The following was written to the editor of The Cowichan Valley Citizen. While the paper hasn't a website, my letter makes the substance of the article clear.
I read your article by Sarah Simpson, "More than a two-horse race," with a growing sense of irony.
Superficially, the topic was democracy.
Certainly, the article started off describing Canada's democratic deficit, telling of the media consortium's decision to exclude, and subsequently include, Green Party leader Elizabeth May in the upcoming televised debates.
Left out of the account was that the NDP and Conservatives colluded to block May's participation, both Jack Layton and Stephen Harper having threatened to boycott the events should she attend. Only Layton's and Harper's reversal due to intense pressure from angry citizens, including from within their own parties, precipitated the change in the consortium's decision.
The article stated that only three parties have represented this riding since 1988. These have been the NDP and the Reform or Canadian Alliance, the latter two being earlier versions of today's Conservative Party.
The situation for voters in this riding is far worse than this polarization would suggest.
We have not elected a member to the government in 29 years. In fact, we have done so only twice in the past 50 years. And you'd have to go back 68 years to find a Liberal candidate who had been elected
With the article's headline, one might have expected that more than the two horses in question would be mentioned, yet only the NDP and Conservative candidates' names and photos were included. Both Liberal candidate Brian Scott and Green Party candidate Christina Knighton were left out.
This kind of editorial omission helps perpetuate the two-horse race and the dominance of the NDP and Conservatives in our riding. But what troubled me most was not this omission, but the response by one of those two horses, NDP candidate and incumbent Jean Crowder.
Referring to the number of candidates which typically run in our riding during federal elections (up to ten), Crowder responded: "There is a lot of interest and that does a lot of good for the democratic process, that people get involved." As to the prospect of facing the extra competition, she stated: "I think it allows us to get some perspectives on the issues. It generates good conversation. I think it's very healthy."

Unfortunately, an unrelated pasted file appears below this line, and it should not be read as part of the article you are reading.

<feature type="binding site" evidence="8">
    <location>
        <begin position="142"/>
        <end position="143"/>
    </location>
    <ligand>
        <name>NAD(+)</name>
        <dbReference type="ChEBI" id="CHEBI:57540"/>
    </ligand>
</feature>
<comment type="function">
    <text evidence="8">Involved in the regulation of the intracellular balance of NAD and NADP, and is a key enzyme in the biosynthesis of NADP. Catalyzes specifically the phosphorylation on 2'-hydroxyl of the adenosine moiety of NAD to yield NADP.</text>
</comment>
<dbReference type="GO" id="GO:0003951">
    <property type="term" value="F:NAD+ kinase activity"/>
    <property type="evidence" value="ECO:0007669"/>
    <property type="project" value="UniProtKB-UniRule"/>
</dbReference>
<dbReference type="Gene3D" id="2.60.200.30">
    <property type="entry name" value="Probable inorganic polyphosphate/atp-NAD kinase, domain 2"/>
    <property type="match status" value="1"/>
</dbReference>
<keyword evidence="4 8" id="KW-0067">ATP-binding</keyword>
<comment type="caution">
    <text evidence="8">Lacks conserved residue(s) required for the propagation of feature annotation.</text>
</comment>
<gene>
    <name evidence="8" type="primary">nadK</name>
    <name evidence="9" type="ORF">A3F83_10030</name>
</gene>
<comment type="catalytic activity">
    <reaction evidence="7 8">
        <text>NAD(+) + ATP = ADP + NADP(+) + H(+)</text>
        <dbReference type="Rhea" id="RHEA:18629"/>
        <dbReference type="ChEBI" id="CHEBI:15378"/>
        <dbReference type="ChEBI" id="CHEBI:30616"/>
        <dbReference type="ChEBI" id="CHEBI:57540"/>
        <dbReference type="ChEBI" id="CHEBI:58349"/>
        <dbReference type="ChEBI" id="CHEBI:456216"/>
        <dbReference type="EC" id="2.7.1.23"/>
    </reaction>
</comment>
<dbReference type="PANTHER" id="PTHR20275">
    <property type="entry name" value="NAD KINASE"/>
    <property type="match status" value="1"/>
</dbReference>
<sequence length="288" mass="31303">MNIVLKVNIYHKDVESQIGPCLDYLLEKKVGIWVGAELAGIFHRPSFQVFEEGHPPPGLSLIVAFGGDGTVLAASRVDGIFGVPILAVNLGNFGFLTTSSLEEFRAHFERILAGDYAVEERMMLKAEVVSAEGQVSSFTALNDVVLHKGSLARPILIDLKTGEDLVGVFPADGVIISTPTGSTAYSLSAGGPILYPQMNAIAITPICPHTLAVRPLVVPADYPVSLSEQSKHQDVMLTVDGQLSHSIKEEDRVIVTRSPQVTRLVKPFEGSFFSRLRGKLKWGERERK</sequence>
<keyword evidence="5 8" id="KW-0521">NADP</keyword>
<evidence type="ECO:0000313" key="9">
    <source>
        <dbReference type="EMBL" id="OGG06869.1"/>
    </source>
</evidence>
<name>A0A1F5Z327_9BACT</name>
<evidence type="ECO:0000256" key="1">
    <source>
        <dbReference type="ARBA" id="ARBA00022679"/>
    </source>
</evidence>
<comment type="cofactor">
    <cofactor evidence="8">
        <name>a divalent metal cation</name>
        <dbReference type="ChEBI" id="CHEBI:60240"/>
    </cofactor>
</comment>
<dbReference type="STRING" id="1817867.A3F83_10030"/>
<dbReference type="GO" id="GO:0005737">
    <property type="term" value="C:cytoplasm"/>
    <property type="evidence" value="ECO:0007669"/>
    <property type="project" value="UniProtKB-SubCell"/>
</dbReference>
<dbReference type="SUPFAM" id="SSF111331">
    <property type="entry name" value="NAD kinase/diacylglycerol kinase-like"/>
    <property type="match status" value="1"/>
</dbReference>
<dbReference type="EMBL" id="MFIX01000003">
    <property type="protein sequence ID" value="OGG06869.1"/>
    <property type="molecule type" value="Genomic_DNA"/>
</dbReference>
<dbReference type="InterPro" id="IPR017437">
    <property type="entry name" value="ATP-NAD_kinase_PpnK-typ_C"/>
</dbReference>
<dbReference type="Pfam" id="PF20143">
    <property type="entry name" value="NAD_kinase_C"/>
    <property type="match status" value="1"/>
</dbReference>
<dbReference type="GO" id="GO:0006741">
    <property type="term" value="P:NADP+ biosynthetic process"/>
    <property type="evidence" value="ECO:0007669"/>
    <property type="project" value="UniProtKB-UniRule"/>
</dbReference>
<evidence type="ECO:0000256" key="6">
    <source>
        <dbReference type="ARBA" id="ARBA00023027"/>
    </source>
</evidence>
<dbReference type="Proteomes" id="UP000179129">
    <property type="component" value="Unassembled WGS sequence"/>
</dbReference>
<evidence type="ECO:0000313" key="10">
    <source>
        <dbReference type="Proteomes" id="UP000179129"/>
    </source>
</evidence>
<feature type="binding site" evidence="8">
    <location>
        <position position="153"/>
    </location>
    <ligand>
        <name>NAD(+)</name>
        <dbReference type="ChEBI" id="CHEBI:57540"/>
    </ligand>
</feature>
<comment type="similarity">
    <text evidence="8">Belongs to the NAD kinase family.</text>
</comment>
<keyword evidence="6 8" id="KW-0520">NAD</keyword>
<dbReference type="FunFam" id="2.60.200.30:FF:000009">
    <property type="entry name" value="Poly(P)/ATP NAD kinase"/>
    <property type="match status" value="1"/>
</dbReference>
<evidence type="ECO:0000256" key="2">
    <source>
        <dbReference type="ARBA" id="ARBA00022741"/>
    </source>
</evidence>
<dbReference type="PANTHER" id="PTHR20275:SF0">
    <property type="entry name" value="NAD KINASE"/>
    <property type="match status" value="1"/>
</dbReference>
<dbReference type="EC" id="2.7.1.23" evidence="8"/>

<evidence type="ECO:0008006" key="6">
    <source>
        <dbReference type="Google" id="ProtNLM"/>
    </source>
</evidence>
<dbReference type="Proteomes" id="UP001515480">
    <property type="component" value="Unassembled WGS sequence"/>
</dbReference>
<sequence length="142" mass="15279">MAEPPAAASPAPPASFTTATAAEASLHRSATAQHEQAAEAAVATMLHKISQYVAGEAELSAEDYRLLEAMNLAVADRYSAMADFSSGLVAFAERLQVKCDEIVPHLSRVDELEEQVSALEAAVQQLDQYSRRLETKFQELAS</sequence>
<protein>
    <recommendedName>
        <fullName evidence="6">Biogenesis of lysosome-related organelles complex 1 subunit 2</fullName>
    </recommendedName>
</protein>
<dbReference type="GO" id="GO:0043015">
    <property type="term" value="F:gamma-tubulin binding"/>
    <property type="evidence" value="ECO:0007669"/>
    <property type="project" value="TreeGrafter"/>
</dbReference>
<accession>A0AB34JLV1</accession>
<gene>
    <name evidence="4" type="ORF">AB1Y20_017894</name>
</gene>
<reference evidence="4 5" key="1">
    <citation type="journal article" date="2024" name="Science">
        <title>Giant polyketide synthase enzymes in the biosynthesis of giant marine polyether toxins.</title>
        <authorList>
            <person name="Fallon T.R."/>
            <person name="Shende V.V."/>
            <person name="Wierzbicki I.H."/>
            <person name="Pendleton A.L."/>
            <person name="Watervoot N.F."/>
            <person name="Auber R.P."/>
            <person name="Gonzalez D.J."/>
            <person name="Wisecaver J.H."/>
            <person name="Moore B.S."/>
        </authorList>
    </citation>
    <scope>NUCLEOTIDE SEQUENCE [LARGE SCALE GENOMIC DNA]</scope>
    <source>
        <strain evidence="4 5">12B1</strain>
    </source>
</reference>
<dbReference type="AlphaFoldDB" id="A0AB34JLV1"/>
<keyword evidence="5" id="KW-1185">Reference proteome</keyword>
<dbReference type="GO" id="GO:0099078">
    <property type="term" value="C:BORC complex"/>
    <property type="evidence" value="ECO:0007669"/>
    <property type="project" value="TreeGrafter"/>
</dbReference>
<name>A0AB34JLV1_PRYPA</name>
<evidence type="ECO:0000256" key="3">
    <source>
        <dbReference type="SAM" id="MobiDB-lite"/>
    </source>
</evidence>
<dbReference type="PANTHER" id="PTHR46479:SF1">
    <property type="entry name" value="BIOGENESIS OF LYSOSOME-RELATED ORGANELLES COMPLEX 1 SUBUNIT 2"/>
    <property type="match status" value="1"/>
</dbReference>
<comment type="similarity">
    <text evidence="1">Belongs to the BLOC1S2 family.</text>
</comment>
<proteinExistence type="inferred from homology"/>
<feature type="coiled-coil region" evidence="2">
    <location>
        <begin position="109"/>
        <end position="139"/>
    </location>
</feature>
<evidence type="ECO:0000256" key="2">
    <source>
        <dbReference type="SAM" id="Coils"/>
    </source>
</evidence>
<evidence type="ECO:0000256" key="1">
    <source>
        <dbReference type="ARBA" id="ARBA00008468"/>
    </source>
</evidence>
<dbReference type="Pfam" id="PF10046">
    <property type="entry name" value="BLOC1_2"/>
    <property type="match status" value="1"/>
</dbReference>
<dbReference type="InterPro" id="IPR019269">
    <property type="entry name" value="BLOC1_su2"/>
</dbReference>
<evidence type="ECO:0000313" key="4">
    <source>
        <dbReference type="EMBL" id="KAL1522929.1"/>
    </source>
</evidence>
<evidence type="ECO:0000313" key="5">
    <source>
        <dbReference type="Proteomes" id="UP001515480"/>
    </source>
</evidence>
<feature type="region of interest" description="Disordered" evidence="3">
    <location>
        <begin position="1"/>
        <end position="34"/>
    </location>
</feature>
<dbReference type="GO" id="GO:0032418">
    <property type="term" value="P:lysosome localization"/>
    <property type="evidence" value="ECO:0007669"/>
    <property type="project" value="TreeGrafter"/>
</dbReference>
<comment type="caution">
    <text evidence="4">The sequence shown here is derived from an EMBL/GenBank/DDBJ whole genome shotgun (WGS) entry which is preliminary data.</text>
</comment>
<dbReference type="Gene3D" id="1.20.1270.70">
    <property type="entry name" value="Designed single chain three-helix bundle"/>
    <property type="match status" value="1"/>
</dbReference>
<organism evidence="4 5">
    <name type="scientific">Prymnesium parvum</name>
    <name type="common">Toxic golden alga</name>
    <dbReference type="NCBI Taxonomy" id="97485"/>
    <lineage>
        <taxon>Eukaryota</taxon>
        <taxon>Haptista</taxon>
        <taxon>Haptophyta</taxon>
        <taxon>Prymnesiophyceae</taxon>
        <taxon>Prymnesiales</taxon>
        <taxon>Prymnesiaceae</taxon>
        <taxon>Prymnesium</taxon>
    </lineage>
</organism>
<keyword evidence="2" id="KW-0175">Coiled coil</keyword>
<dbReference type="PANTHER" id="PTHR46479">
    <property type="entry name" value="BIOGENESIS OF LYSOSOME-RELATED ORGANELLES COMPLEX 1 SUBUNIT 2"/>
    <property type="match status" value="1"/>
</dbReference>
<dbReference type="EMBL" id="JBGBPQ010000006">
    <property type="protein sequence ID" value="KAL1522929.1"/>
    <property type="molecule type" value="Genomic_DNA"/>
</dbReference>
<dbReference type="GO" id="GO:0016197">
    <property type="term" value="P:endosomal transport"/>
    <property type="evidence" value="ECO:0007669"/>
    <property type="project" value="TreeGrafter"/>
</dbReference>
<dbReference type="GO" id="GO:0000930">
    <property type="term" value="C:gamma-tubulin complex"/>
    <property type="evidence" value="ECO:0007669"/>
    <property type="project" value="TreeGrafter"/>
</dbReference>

Within the NDP's platform one can find a small section on electoral reform. Yet rarely does one hear NDP candidates voicing their concern that the votes of the majority of Canadians, including those of citizens in this riding, fail to be represented in the House of Commons.
For example, in Nanaimo-Cowichan during the 2006 federal election, the votes of 53.2% of us elected no one. That's 32, 499 votes. That's 32,499 of us whose opinion didn't matter.
Since only first place matters in a winner-take-all system, even the votes for the Conservative who placed second didn't count.
This Citizen article was a golden opportunity for Crowder to raise the issue of the lack of democracy in our voting system. That she didn't has to make this voter wonder how committed she and the NDP are to democratic and electoral reform - and not just the kind of reform which the party prefers, but that which the people decide.
(I omit the Conservatives because they do not profess to want change to our voting system.)
It's fine for Crowder to state, in response to a question about facing added competition, that "it allows us [presumably the horses in the two-horse race] to get some perspectives on the issues, [that] it generates good conversation."
It's another to acknowledge that with our first-past-the-post electoral system THERE IS NO COMPETITION beyond that between the two front-running horses.
Clearly and once again, politicians in the lead don't care about this issue and would prefer that it be buried.
Will voters allow this?
We've shown what we can do when we get angry, when we witness a threat to our democratic choice. We got Elizabeth May into the televised debates.
We have the power to force change. Therefore, I urge anyone who cares about our country's growing democratic deficit to visit Fair Vote Canada's new website, www.orphanvoters.ca. It pulls together the facts about electoral reform, answers your questions and offers constructive suggestions on what you can do to promote this change.
In the words of FVC's Executive Director, Larry Gordon, "The abused, neglected and abandoned voters of this great land will no longer meekly say 'Please sir, we want some democracy'. When the new government takes office we will remind whoever forms the government that they do not have a democratic mandate from the people."
Chrystal Ocean, Duncan.
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